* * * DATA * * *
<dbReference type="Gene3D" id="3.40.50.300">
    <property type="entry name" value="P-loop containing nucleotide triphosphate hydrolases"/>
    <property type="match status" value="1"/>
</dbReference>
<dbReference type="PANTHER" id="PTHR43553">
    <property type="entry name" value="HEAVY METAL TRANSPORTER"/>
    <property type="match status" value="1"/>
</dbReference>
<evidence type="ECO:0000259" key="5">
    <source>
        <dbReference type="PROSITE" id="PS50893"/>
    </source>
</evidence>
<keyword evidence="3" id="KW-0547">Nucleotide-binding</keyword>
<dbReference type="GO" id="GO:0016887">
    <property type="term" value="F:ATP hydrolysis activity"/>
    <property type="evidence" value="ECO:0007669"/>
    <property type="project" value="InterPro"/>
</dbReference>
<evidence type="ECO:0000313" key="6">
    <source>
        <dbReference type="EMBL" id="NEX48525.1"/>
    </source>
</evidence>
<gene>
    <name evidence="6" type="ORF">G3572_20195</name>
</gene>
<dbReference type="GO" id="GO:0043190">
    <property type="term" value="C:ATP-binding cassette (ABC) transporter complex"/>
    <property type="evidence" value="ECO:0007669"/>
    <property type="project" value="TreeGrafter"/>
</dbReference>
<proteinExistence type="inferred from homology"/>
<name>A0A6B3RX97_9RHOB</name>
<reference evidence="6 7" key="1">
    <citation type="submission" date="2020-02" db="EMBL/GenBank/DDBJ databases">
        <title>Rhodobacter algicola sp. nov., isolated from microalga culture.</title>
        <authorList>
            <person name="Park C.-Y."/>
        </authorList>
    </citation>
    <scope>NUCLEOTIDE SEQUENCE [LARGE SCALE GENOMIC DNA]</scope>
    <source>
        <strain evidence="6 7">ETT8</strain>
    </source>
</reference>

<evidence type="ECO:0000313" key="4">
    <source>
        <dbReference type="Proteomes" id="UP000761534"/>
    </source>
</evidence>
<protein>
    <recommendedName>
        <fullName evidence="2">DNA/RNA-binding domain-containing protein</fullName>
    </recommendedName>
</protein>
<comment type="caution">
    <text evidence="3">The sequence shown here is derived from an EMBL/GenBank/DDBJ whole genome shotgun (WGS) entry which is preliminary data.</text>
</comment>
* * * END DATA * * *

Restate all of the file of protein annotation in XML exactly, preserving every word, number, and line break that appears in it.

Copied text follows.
<dbReference type="Gene3D" id="3.40.50.300">
    <property type="entry name" value="P-loop containing nucleotide triphosphate hydrolases"/>
    <property type="match status" value="1"/>
</dbReference>
<dbReference type="PANTHER" id="PTHR43553">
    <property type="entry name" value="HEAVY METAL TRANSPORTER"/>
    <property type="match status" value="1"/>
</dbReference>
<evidence type="ECO:0000259" key="5">
    <source>
        <dbReference type="PROSITE" id="PS50893"/>
    </source>
</evidence>
<keyword evidence="3" id="KW-0547">Nucleotide-binding</keyword>
<dbReference type="GO" id="GO:0016887">
    <property type="term" value="F:ATP hydrolysis activity"/>
    <property type="evidence" value="ECO:0007669"/>
    <property type="project" value="InterPro"/>
</dbReference>
<evidence type="ECO:0000313" key="6">
    <source>
        <dbReference type="EMBL" id="NEX48525.1"/>
    </source>
</evidence>
<gene>
    <name evidence="6" type="ORF">G3572_20195</name>
</gene>
<dbReference type="GO" id="GO:0043190">
    <property type="term" value="C:ATP-binding cassette (ABC) transporter complex"/>
    <property type="evidence" value="ECO:0007669"/>
    <property type="project" value="TreeGrafter"/>
</dbReference>
<proteinExistence type="inferred from homology"/>
<name>A0A6B3RX97_9RHOB</name>
<reference evidence="6 7" key="1">
    <citation type="submission" date="2020-02" db="EMBL/GenBank/DDBJ databases">
        <title>Rhodobacter algicola sp. nov., isolated from microalga culture.</title>
        <authorList>
            <person name="Park C.-Y."/>
        </authorList>
    </citation>
    <scope>NUCLEOTIDE SEQUENCE [LARGE SCALE GENOMIC DNA]</scope>
    <source>
        <strain evidence="6 7">ETT8</strain>
    </source>
</reference>

<evidence type="ECO:0000313" key="4">
    <source>
        <dbReference type="Proteomes" id="UP000761534"/>
    </source>
</evidence>
<protein>
    <recommendedName>
        <fullName evidence="2">DNA/RNA-binding domain-containing protein</fullName>
    </recommendedName>
</protein>
<comment type="caution">
    <text evidence="3">The sequence shown here is derived from an EMBL/GenBank/DDBJ whole genome shotgun (WGS) entry which is preliminary data.</text>
</comment>